Abby and Corey's wedding suited Barr Mansion in the springtime. Her colors were green, ivory and champagne. She chose a wedding dress that was classic. "I chose a dress that I thought matched the actual look and feel of Barr Mansion," she says. "It was simple with really soft lace in a Victorian style."
The wedding party wore black and ivory. In line with her laid back mindset, Abby says, "My bridesmaids wore whatever black dress they wanted." Corey chose to wear a black tux, which is what his groomsmen wore also.
Abby and Corey were married at sunset under an arch of roses, lilies, hydrangeas and orchids. Rose petals from a thousand roses were scattered along the aisle, from the ceremonial archway to the Mansion where the processional started. The rose-petal aisle was a new touch Abby brought to the Mansion. "To my knowledge, in the 26 years we've been doing weddings out here, nobody's ever done that," she says.
The reception was a party from the get go. A dance floor in the Artisan Ballroom was accompanied by a combination of dinner tables and cocktail tables that overflowed to the outside lawn and patio. Abby and Corey wanted there to be lots of dancing, and their guests came through with plenty of jive. "No one was ever really sitting down," Abby says. "We danced the whole night."
Abby and Corey knew their wedding would be a success as long as there was "good music, good food, good friends… and good cocktails." Lots of food, 250 guests, and a bar that impressed even a seasoned bartender like Corey. They hired "A Hard Night's Day" from Austin and D.J., Jeff Walton to entertain their guests throughout the night.
For the couple's first dance, they played Moondance by Van Morrison. This is Abby and Corey's song because one night, back when they were dating, Corey pulled their car to the side of the highway during a road trip to Houston, and they danced to it under the full moon. Abby says that's when she became absolutely certain that she would marry Corey.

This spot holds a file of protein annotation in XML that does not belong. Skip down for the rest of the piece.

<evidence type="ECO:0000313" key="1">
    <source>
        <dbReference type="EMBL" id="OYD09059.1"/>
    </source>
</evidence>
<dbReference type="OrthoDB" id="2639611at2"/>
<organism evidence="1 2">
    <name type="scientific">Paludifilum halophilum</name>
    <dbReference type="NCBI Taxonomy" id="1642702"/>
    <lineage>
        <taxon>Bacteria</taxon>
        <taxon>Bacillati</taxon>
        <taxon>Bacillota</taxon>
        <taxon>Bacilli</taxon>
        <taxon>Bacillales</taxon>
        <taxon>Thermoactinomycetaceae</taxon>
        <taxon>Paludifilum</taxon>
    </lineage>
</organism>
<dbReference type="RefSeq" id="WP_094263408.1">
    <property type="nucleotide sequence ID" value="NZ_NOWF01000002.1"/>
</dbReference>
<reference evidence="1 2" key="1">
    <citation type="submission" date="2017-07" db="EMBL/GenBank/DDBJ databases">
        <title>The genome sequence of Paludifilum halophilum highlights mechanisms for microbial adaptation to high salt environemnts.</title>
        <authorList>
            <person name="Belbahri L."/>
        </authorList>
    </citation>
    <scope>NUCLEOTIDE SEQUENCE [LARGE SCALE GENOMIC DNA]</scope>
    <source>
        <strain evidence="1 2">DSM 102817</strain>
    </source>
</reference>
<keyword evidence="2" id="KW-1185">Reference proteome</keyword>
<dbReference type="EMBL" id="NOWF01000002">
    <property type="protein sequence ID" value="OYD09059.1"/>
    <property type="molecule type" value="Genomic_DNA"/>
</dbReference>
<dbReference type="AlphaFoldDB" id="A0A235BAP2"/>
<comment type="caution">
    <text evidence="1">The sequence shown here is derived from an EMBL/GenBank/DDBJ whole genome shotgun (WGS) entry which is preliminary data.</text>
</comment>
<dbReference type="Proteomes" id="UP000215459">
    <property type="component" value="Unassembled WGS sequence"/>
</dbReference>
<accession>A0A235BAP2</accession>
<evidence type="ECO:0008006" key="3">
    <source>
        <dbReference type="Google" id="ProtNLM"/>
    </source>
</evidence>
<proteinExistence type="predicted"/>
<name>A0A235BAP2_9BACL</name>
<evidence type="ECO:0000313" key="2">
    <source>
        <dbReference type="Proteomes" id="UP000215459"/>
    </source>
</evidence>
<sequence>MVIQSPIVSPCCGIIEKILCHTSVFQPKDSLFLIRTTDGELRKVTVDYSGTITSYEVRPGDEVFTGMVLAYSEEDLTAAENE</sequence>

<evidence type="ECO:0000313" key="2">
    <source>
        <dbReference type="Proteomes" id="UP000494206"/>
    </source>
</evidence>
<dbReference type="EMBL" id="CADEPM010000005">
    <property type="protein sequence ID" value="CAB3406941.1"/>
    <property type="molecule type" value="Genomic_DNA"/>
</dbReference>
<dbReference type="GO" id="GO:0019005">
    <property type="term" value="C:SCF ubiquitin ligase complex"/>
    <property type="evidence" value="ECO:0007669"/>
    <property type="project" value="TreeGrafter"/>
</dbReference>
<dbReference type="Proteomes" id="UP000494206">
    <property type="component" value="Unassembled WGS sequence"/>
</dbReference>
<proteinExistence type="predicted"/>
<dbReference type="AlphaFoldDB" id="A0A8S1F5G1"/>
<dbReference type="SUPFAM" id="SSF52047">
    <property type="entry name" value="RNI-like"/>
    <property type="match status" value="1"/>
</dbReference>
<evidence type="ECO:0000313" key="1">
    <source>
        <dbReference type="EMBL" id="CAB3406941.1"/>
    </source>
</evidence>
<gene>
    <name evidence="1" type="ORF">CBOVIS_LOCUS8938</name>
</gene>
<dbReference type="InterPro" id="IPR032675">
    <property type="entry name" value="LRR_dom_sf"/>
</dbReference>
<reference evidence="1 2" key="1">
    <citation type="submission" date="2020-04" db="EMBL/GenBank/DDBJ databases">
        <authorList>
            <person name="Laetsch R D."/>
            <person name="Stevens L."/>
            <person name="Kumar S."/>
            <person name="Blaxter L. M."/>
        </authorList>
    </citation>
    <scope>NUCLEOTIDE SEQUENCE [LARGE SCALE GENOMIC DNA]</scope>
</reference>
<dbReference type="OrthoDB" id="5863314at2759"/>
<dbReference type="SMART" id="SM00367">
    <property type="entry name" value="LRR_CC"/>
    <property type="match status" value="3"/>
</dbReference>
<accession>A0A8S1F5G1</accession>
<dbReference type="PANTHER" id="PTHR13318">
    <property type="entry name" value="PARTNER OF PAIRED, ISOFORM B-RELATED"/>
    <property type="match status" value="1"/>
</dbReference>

Bill McCullough Photography captured the theme of the couple's first dance beautifully during the reception when Abby and Corey stole a moment alone, dancing outside under a full moon. When Abby and Corey saw those pictures later, they realized that their wedding "was truly a marvelous night for a "Moondance".
After the reception, the couple left the Mansion in a limousine headed for the Lost Pines Resort. Their wedding party had surprised them with a night's stay at the resort and a couple's massage and a horseback ride.
Abby was not expecting a perfect wedding. She sees many, many brides wrapped up in finding the perfect dress, the perfect cake, the perfect flowers. She says, "Nobody has that. That doesn't exist. You have to make it your own. And whatever happens, happens."
When asked if she would go back and change anything about the wedding if she could, she says, "I wouldn't have done anything differently. Not a single thing. It was just the most perfect, beautiful night."
Abby wishes she could relive the night over and over again, or maybe just once, "There will definitely be an anniversary party at some point. But I think you have to wait at least 10 years for that."